Were philosophers like Derrida, Lacan, Freud involved in any kind of political party, political movement or had any political ideas? or did they just had theories in fields like psychoanalysis.

Edit: Did any of them wanted to change society and make it a better place, like Marx?


Freud's "Thoughts for the Times on War and Death" might be a relevant read - it's fairly short and deals with contemporary political struggles. Freud saw psychoanalysis as a way to improve life for individuals, and applied its methods on a societal scale as well, for example in Civilization and Its Discontents. His view of the relationship between politics and desire might be somewhat like the Marquis De Sade's take on the French revolution - how can we become free from oppression if we are imprisoned in ourselves?

As for Derrida, all of his work has a political and ethical element, and his life also involved engagement with more immediate political struggles. As for the question of whether he wants to make society a better place, I would say sure, who doesn't? Even Hitler thought he was going to make society a better place. And as we know, many social interventions inspired by Marxism have not been successful, so understanding the relationship between a thinker and politics requires more than attributing good intentions to him or her.

The best source for Derrida's political views (that is, his immediate engagement with contemporary political struggles) is Negotiations. He wrote against apartheid and in support of Nelson Mandela, he wrote on behalf of Mumia Abu-Jamal, he organized teachers and others in Paris to oppose the elimination of philosophical education at (their equivalent of) the high school level, taught seminars favoring the abolition of the death penalty, was imprisoned in Czechloslovakia after visiting dissident intellectuals there, and had many other political engagements and views expressed throughout his writings and interviews.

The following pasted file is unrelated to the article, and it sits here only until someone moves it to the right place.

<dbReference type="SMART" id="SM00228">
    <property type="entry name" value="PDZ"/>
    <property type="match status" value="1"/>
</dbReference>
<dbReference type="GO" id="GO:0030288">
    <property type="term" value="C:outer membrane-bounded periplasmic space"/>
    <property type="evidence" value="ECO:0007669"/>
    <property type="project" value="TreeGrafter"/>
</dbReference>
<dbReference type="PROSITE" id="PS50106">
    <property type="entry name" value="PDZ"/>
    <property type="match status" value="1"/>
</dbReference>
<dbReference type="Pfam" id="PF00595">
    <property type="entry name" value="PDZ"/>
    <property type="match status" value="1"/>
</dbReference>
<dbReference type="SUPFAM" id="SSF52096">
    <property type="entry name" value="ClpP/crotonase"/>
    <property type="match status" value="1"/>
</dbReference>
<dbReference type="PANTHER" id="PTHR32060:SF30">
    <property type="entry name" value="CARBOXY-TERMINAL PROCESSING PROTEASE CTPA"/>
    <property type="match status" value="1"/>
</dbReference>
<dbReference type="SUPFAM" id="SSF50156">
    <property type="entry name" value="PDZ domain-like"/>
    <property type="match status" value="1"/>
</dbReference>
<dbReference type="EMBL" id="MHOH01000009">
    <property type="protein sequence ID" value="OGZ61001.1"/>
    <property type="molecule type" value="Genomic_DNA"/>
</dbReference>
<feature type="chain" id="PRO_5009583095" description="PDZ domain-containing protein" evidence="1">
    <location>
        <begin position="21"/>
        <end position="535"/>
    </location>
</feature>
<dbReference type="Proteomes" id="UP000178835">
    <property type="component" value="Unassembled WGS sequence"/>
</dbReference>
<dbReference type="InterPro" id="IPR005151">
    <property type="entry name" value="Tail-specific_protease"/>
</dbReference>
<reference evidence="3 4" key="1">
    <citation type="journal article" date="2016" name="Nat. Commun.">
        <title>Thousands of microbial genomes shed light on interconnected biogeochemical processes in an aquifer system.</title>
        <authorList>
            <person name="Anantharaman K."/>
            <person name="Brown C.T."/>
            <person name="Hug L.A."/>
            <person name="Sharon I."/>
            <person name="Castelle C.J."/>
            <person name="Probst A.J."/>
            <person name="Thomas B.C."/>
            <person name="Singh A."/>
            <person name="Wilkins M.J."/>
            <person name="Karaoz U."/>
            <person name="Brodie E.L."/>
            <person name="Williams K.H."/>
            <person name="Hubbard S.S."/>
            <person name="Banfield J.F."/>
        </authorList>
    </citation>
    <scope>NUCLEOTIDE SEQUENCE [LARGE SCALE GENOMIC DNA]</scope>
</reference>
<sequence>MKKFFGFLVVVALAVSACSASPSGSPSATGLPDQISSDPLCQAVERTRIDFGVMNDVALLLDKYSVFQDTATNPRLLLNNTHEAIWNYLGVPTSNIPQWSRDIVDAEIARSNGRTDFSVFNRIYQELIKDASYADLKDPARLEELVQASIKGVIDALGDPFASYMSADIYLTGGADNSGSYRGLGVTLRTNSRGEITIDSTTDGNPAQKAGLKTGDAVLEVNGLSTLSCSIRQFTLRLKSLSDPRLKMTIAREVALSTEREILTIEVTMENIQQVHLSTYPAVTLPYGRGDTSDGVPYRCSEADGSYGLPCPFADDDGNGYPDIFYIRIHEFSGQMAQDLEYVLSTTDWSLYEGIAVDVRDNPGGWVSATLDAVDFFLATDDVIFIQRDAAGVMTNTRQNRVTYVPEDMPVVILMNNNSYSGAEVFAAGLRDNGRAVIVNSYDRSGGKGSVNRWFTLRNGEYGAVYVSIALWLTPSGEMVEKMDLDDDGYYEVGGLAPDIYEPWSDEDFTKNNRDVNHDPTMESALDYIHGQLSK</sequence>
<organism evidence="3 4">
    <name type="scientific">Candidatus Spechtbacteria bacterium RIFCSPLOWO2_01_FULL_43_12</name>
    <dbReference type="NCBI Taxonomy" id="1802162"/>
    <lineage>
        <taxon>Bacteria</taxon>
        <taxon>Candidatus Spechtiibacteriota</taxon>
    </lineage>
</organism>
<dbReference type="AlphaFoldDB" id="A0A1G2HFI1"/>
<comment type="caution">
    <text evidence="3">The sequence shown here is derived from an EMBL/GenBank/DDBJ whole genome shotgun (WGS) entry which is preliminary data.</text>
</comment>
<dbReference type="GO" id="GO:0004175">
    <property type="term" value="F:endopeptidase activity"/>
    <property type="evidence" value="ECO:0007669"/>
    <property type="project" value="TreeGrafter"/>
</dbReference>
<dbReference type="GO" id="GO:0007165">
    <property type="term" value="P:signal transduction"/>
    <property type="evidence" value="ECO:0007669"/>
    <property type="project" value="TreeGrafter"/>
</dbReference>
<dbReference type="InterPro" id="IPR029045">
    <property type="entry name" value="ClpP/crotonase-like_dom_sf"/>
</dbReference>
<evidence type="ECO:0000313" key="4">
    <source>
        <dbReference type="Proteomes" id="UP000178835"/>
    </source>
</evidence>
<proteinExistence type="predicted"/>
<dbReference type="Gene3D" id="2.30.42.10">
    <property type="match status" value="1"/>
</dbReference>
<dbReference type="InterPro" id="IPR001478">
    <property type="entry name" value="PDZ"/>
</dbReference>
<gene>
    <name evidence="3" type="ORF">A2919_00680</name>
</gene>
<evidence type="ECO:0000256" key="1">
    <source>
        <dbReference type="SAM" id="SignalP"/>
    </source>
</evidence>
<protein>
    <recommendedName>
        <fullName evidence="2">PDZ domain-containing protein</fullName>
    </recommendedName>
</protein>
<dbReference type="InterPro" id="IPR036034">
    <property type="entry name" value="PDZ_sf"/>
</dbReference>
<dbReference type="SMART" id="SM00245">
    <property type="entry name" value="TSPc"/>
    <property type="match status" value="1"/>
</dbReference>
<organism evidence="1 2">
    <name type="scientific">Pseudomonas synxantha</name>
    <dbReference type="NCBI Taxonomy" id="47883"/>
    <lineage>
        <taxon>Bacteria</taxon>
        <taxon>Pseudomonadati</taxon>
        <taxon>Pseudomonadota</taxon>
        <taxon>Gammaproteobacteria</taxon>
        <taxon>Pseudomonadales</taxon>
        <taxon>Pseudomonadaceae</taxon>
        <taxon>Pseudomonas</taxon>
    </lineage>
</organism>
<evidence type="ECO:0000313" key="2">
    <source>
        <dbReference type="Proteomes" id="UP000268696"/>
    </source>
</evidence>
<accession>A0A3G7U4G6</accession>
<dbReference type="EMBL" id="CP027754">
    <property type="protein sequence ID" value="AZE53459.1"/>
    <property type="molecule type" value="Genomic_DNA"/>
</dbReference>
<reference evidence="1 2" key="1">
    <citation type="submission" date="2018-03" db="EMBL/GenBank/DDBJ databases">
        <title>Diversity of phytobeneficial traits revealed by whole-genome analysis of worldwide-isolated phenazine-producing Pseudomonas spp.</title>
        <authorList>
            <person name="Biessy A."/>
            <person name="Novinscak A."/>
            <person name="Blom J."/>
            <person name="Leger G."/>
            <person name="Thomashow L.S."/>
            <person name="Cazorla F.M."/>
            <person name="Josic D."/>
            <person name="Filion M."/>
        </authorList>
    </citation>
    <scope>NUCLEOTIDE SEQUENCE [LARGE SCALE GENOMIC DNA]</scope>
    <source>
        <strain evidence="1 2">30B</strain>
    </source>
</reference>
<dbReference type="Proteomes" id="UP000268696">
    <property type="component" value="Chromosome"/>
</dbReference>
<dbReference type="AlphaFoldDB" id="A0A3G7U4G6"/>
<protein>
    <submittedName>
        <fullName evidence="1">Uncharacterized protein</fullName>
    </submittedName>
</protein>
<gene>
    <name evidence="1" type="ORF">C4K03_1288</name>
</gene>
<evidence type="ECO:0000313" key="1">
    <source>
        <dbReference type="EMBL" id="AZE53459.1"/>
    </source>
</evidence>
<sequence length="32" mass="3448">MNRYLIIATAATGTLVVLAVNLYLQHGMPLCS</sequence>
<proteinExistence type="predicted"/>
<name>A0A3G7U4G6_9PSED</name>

Just as important are the political implications of his thought. Given your interest in Marx, Specters of Marx would probably be the best place to start regarding his engagement with political theory. As Derrida said from the beginning of his work, there can be no transcendental signified or master discourse which encompasses all others and gives them stability. Marxism attempts to treat economics as such a transcendental signified, claiming that all history is in essence the history of class struggle, and that all alienation will be eliminated once economic alienation is eliminated. The subsequent history of Marxism belies this claim. For example, in the seventies, groups such as feminists pointed out that their interests and the social changes necessary to eliminate their unique forms of social oppression and alienation were being opposed by the Marxists who said such issues would either take care of themselves after communism was in place or that they were of secondary importance. This is only one example of a form of difference other than economic difference (although intertwined with it - gender is also not absolute or a transcendental signified) which can produce what Marx called alienation.

Derrida's intervention in Marxism is to attempt to open the space for these different forms of alienation to speak. He does not think that challenging economic structures is unimportant - but rather that it is not the only form of oppression or alienation we face, and that only relative, not absolute, improvements are possible. Specters of Marx also elaborates a list of projects which he feels would further the goals of Marxism within our vastly changed economic and political world.

| improve this answer | |
  • 1